12. Might be good if players get a little more influence over that at world generation, though. I would usually guarantee myself a metal volcano if I could.
  13. It's a fair point, the mechanical incentive to abandon +3/4 quality foods isn't super-strong. It just bugs me on principle that the game's design points in that direction when it could either encourage variety or at least be neutral about it with some very minor changes. Also, just realized I've ignored Spicy Tofu so far in this thread. I started this run on a default asteroid and I haven't seen a nosh sprout yet. I assume the only way I can find some is via space exploration. I guess that would at least give me one other +5 food to use, assuming I can also get what I need for ethanol production. That's a really fun idea. I would imagine it as a set of 2-3 foods per dupe, with the boost stacking on the existing morale bonus. Maybe the equivalent of increasing the food's quality level by 1. To ensure that it affects late-game food choices, it could guarantee that one of the foods rolled would be from the +4 tier.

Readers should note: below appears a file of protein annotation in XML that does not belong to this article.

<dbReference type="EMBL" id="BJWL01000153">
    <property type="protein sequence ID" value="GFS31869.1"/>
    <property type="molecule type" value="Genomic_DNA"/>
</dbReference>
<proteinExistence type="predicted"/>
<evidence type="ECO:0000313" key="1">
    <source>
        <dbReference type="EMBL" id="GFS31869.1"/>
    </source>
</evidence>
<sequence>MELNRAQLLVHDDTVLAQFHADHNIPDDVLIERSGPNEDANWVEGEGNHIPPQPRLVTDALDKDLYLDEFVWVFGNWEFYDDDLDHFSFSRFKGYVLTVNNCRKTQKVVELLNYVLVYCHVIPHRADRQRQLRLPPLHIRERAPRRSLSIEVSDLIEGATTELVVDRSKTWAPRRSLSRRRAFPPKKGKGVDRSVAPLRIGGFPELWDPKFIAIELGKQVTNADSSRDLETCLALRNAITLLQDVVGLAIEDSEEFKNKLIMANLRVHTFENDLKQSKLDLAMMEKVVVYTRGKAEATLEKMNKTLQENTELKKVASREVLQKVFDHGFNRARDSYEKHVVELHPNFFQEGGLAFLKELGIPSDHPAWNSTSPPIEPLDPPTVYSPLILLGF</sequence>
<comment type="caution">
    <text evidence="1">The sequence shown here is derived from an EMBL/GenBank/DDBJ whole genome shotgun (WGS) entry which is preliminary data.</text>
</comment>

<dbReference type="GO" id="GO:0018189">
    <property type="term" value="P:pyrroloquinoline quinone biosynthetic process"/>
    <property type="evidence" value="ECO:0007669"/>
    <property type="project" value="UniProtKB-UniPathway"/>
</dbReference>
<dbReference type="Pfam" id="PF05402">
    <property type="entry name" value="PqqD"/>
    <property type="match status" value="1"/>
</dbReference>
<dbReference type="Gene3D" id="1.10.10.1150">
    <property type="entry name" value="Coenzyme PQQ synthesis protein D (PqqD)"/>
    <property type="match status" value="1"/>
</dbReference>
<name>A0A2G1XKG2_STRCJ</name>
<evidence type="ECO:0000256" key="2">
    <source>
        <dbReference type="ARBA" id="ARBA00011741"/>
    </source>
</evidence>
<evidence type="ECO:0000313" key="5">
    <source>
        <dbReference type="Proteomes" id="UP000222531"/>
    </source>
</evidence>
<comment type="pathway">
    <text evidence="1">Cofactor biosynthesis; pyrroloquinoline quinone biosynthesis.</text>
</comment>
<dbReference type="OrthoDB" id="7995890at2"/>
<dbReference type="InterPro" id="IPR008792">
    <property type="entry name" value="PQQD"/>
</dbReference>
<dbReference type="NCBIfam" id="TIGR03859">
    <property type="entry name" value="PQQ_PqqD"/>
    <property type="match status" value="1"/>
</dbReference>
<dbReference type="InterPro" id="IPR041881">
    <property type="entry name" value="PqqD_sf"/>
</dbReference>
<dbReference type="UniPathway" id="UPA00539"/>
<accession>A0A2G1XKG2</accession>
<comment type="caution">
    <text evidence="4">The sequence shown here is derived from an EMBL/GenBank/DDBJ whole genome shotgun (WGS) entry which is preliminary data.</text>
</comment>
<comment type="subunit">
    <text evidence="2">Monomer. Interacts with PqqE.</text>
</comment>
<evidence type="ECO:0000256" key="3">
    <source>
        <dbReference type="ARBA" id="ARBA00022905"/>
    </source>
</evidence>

14. I've played ONI on and off for a long time now, but I rarely stick with a colony long enough to get to what you might call the late game. In my latest run though, between wild sources and my own small farming/ranching operations, I have a pretty decent supply of mid/high-tier foods: barbeque, mushroom wraps, a bit of surf'n'turf. Now I'm at a point where I can pretty easily start farming sleet wheat and pepper plants to make pepper bread, and with that, it looks like I'm about to permanently obsolete all the other food. That's sort of a bummer. One of the most common types of thread on the forums here is designs for automated critter ranching and slaughtering. People are always talking about producing meat and eggs. But why? I was looking forward to figuring out my own version of one of those systems after achieving mid-game stability, and I might still do that to produce other resources like lime, but I won't have any use that I can see for the food yield from critters. (I guess it provides a little bit of compost, but I mean for eating.) Not only is there no mechanical incentive to keep making a variety of foods late game, there's actually a disincentive since I'd be sacrificing the morale boost from feeding everyone pepper bread. So even if I want to give my dupes different foods just for fun, I'm paying a price to do it. This seems like a missed opportunity in mechanical terms since it narrows down the scope of the game, and it's fairly counter-intuitive (even "unrealistic" if I can use that word) to boot. IRL, varied diets are important for health and most people would be bored to tears eating only one food forever, even if it was the "best" food in the world. Am I missing something here, or is there really no use for lower-tier food late game? If so, I can think of a few changes to address this issue: Add more +5/+6 quality recipes - could be done by moving existing recipes or creating new ones (eggs are pretty under-utilized!) Flatten the morale bonus in some way (e.g. reduce the number of tiers and distribute existing recipes so we have several in the new top tier) Provide a scaling morale bonus for providing a varied diet that compensates for (or exceeds) the penalty for using some lower-tier foods Personally I think the last one is the most fun, but they could be done in combination. More recipes would be welcome, for sure.